EY: Staying competitive with procurement digitalisation

Procurement Magazine looks at EY’s insights on procurement digitalisation and how organisations can be better prepared for today’s business climate

Stepping into the spotlight, Procurement’s value since the outbreak of COVID-19 has become clear. At the boardroom level around the world, it is being seen as a key contributor to building resilience, optimising risk, fostering innovation, and financial stewardship. 


With this newfound focus, it has highlighted the challenges of the function including inaccurate, incomplete, or missing data; inefficient or outdated procurement processes; lack of cross-functional integration; and loss of market share to competitors. 

All of which can result in poor supplier risk management and pricing decisions; increased effort and cost across the source-to-pay (S2P) lifecycle; and a lack of stakeholder buy-in for procurement decisions.

Outlined in a report from EY Canada, the company emphasises the track record that digital enablers have at mitigating risks in procurement.  

“With an increasingly competitive and unpredictable business climate, organisations need to understand current complexities in the procurement ecosystem and adopt enablers that reduce risks, unlock efficiencies and ultimately improve their bottom line,” said EY Canada. 

Enhancing procurement with digital enablers

The compelling case for cloud-based S2P

With procurement on the cusp of a fast and hard to predict change, the industry is in need of an adaptive platform that can flexibly cope with the uncertainty and complexity of the function. 

Couple this with the benefits of consumer-like experiences to improve requisitioner control and satisfaction, as well as the extension of buyer/supplier networks beyond procurement and the pace of innovation, cloud naturally comes to mind as the logical solution. 

Applying cloud-based platforms to trading networks

By applying cloud-based platforms to trading networks, procurement teams can connect buyers and sellers, enhance supplier management, and enable more efficient spend management across purchase orders and accounts payable records. 

With the use of an optimised cloud-based platform, many organisations have not only realised reductions in their indirect spend and savings due to increased spend coverage, but have also benefited from sourcing efficiency improvements, procurement cycle time improvement, reductions in processing times, and safety and regulatory compliance in procurement.


The value of intelligent automation

Intelligent automation is being used by industries to automate high-volume, complex, and/or multi-step data handling actions, as well as capturing and interpreting existing applications and triggering responses with other systems.  

An example of this technology can be seen in the form of chatbots. Many industries use this type of intelligent automation to retrieve and distribute information more efficiently, as well as to improve employee experience and engagement.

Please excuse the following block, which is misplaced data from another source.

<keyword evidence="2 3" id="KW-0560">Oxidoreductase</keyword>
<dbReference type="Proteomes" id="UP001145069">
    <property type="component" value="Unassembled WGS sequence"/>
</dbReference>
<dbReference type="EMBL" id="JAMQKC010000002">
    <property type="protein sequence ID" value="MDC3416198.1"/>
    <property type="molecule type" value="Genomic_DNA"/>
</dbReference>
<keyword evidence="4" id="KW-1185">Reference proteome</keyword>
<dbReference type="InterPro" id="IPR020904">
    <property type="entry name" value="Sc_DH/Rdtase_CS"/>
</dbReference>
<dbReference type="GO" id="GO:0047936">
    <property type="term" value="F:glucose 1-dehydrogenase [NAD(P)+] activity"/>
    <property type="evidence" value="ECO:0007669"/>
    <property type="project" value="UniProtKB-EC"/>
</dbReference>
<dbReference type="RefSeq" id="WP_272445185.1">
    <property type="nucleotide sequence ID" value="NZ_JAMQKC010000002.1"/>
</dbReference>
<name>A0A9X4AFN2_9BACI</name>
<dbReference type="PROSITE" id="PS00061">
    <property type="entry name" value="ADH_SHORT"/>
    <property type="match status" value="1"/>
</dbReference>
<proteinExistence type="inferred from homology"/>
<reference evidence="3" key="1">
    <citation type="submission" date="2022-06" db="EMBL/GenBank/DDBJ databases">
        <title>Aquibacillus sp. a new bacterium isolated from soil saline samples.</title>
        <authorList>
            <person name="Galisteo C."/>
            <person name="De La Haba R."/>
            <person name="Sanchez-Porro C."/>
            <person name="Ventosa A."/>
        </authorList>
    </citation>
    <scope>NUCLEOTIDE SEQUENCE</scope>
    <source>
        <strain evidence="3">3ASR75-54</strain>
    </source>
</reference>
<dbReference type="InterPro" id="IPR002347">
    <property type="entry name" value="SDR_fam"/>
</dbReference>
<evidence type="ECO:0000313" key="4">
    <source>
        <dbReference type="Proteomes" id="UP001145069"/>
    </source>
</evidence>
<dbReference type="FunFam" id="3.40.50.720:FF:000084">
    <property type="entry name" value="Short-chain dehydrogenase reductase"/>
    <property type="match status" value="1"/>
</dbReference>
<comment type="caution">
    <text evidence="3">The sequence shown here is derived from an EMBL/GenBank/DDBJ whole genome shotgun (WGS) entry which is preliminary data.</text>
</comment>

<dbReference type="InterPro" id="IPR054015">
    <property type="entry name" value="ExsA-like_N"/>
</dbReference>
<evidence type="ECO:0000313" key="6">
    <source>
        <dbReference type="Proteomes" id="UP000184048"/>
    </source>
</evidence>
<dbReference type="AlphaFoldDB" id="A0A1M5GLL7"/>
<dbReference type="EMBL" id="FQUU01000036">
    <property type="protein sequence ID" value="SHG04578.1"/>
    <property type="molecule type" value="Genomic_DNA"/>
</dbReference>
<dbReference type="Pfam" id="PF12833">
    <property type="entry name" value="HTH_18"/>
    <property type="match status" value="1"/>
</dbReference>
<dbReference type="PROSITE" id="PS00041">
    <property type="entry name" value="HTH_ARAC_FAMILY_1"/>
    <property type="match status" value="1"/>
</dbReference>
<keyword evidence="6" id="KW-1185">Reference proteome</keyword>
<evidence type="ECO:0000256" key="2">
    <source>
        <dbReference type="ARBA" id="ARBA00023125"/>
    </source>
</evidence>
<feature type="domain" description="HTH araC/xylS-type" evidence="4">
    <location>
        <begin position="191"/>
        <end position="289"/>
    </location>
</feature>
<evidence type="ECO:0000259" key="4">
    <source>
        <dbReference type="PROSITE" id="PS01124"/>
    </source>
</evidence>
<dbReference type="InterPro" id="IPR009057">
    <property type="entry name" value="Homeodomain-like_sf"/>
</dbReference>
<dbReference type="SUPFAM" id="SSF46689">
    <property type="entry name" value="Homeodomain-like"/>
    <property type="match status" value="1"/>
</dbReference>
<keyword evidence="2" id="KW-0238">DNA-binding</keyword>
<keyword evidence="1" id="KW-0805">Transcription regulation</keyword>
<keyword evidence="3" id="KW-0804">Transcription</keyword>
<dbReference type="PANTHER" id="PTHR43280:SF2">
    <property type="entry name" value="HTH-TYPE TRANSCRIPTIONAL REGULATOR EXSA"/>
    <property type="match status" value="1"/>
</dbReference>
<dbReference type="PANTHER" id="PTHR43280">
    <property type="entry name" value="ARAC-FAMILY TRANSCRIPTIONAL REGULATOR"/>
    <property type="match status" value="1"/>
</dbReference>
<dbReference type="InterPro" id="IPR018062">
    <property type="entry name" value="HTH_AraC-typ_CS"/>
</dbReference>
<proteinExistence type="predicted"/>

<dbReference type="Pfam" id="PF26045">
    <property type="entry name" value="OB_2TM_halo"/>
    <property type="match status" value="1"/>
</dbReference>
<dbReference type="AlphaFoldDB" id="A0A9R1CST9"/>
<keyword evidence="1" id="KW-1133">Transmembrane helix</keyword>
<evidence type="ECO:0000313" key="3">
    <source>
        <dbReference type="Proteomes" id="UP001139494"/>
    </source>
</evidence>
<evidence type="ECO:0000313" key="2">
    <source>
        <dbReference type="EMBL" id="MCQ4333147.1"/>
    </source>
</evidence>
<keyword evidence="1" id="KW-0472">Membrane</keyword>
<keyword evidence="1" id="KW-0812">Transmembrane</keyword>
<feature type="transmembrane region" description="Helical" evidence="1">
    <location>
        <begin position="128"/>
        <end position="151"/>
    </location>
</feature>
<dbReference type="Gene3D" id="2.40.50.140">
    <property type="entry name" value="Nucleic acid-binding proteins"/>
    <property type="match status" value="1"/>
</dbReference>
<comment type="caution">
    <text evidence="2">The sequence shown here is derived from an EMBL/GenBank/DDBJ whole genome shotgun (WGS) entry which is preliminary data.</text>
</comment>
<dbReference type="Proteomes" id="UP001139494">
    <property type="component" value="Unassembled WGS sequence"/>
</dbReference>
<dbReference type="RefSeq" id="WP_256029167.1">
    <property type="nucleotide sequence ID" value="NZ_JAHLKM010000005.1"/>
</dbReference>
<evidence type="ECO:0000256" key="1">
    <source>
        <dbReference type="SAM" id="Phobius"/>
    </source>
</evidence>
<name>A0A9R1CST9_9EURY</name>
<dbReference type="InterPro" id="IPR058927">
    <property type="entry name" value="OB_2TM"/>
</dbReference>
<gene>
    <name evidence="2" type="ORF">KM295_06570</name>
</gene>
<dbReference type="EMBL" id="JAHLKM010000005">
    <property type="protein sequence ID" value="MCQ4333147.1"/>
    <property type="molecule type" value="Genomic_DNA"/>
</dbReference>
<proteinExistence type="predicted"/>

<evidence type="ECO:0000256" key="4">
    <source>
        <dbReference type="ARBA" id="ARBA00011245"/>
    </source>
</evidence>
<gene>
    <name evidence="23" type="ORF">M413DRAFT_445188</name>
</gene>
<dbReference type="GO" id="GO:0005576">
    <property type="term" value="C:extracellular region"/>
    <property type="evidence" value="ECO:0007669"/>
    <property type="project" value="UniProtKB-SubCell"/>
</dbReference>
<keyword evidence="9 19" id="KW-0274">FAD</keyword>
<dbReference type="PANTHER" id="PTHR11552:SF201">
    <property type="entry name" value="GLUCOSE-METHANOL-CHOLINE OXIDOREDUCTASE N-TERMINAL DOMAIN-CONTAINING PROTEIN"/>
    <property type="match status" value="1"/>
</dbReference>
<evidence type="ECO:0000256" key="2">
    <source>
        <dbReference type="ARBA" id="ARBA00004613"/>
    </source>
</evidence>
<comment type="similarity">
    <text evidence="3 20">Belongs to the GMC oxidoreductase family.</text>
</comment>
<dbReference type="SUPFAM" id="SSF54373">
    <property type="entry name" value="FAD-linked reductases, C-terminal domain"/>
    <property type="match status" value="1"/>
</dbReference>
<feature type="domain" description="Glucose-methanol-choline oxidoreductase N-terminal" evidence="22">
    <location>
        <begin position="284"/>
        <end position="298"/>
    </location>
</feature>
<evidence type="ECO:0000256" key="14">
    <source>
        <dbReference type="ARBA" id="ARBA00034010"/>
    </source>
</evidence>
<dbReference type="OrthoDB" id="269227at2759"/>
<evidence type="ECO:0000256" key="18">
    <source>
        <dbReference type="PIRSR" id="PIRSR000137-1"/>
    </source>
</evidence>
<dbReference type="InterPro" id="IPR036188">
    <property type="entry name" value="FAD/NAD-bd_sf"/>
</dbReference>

Blockchain in procurement 

Blockchain - a distributed ledger that receives, validates and permanently stores transactions. Such technology is primed to help the procurement function optimise its processes. 

The technology can be used to safely share information that is verified and trusted, forming a public record for all stakeholders to have access to key data. Blockchain can also be used in procurement to create smart contracts for the procure-to-pay (P2P) process. Smart contracts provide procurement with greater efficiency and agility. 


Data analytics and visualisation in procurement

By combining data analytics with a visualisation tool, procurement can automate and improve its data cleansing, transformation, and classification operations. Being able to effectively visualise this data, the function can unlock purchasing savings opportunities, compliance, a robust sourcing process, data-driven communications to stakeholders and increased negotiation power with suppliers.


Where should procurement start in order to digitise the function?

The discussed solutions undoubtedly will help organisations to better prepare the function for today’s business climate, but it is important to assess the current functions of a given organisation before diving into implementation. “Developing a roadmap for digital enablement is key to unlocking long value-creation opportunities for organisations that wish to remain competitive in the market,” said EY Canada.

Developing a plan for procurement digitalisation

In EY Canada’s report, the company outlines a five-step plan for developing a procurement digitalisation strategy: 

1. Start with a strategy review. Identify key business drivers and the impacts of digital disruption, and correspond with stakeholders. 

2. Follow up with an assessment. Match trends and threats to the existing strategy, analyse customer satisfaction and complaints, assess digital enablement/maturity, and conduct a people and culture change readiness.

3. Define and quantify KPIs. Align target state with organisational units, conduct workshops, determine preferences and constraints, redesign processes and define integrations between processes.

4. Identify gaps between the current and target state. Priorities the needs for improvements, and define and develop a target state model.  

5. Develop a roadmap and business case. Based on prioritised improvement areas to reach the target state, calculate the cost/benefits, conduct an ROI analysis, and develop a change management network. 


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